Japan’s PM resigns for health reasons, who to succeed Shinzo Abe?

Japanese Prime Minister Shinzo Abe has announced his resignation for health reasons. He said he did not want his illness to get in the way of judgment making, and apologized to the citizens of Japan for failing to complete his term in office.

The 65-year-old has suffered for many years from ulcerative colitis, an inflammatory bowel disease, but Abe stated his situation had worsened in recent times but he would stay on until his successor is decided.

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The race to succeed Shinzo Abe kicked off informally on Saturday, with several candidates announcing their plans to stand, a day after Abe’s announcement of resignation.

Exactly how the process will unfold was still unclear, with local media reporting on Saturday that several possibilities were being considered.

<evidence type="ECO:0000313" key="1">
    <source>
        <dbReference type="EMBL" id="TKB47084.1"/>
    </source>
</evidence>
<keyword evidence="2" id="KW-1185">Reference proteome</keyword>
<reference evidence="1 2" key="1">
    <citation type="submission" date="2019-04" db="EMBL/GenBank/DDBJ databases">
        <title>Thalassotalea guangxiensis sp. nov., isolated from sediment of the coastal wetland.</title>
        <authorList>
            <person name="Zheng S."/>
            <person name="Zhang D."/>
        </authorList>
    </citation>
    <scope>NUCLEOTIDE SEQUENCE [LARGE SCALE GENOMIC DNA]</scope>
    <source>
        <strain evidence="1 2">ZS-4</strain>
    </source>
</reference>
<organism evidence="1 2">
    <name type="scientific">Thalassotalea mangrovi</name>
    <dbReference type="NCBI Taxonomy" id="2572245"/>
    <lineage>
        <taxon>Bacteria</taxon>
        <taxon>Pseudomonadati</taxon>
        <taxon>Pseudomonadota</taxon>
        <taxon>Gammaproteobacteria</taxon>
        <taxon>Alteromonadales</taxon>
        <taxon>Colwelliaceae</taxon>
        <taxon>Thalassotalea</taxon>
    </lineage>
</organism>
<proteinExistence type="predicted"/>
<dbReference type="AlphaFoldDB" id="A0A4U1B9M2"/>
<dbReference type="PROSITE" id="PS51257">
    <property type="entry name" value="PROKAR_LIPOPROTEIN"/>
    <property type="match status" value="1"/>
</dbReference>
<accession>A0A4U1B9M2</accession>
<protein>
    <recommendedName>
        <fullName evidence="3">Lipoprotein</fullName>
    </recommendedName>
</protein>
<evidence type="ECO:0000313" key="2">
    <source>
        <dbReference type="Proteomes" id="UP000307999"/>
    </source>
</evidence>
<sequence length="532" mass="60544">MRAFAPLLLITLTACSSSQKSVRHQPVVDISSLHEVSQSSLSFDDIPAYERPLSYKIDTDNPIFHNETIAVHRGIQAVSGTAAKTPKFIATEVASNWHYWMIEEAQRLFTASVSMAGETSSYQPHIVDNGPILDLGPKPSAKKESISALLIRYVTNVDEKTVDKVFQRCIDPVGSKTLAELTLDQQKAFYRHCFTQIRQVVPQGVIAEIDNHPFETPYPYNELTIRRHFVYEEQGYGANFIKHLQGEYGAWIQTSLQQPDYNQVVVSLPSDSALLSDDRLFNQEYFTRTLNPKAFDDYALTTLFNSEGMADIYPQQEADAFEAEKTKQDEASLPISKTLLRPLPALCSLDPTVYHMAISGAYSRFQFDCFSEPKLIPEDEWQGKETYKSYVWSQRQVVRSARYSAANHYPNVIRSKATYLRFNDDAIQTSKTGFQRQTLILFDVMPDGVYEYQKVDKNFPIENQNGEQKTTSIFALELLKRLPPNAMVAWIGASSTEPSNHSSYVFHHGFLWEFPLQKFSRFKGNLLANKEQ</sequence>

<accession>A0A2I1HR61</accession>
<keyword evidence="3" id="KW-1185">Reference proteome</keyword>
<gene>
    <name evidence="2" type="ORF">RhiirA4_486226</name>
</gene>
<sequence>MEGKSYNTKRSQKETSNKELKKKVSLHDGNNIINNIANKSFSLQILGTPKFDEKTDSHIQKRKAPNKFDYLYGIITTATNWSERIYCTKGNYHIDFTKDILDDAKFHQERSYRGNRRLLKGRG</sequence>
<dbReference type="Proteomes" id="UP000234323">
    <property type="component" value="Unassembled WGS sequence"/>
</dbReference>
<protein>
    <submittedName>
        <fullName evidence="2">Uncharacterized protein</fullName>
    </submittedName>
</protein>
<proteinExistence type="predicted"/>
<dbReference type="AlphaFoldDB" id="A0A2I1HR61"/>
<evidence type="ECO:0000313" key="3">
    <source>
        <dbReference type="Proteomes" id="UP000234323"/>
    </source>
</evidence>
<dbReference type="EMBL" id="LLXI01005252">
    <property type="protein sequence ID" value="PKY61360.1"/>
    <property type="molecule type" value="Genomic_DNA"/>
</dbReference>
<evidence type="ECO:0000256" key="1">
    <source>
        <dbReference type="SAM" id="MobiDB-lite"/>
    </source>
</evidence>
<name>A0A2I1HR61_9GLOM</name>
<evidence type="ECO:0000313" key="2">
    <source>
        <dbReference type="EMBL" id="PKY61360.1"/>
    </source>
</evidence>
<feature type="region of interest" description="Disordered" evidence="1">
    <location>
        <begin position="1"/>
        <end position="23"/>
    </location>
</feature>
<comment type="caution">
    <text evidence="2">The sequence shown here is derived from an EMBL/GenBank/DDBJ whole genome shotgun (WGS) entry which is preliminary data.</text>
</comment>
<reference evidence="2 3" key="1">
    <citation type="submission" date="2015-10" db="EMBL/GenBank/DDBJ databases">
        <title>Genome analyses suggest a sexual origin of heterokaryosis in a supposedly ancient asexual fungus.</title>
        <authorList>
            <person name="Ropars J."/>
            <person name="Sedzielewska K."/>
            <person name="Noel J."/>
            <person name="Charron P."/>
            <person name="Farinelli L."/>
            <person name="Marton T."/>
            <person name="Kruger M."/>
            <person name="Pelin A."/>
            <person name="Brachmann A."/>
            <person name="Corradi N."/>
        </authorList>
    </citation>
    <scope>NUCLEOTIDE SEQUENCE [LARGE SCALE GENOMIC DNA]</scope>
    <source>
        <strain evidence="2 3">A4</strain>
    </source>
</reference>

Abe’s ruling Liberal Democratic Party could opt for a more traditional leadership election, including lawmakers but also members of the party nationwide.

But the urgency of the situation, as well as the constraints imposed by the coronavirus outbreak, could see the party instead opt to poll only its lawmakers and regional representatives — a faster process.

Judgment on how the election will be held, and when, is expected early next week, along with more clarity on who will stand for the post.

A few would-be candidates have already thrown their hats into the ring, including party policy chief Fumio Kishida, a mild-mannered former foreign minister considered Abe’s personal choice for successor, and ex-defence minister Shigeru Ishiba, who is seen as more popular with voters but commands less party support than some other candidates.

Finance Minister Taro Aso, himself a former prime minister and long considered a likely successor to Abe, has announced he will not stand.

Other possible candidates include powerful chief cabinet secretary Yoshihide Suga, viewed by many as a frontrunner, and current defense minister Taro Kono, a social-media-savvy former foreign minister who is seen as something of a longshot.

One woman is among those expected to stand so far: Seiko Noda, a former cabinet minister whose chances are thought to be slim.

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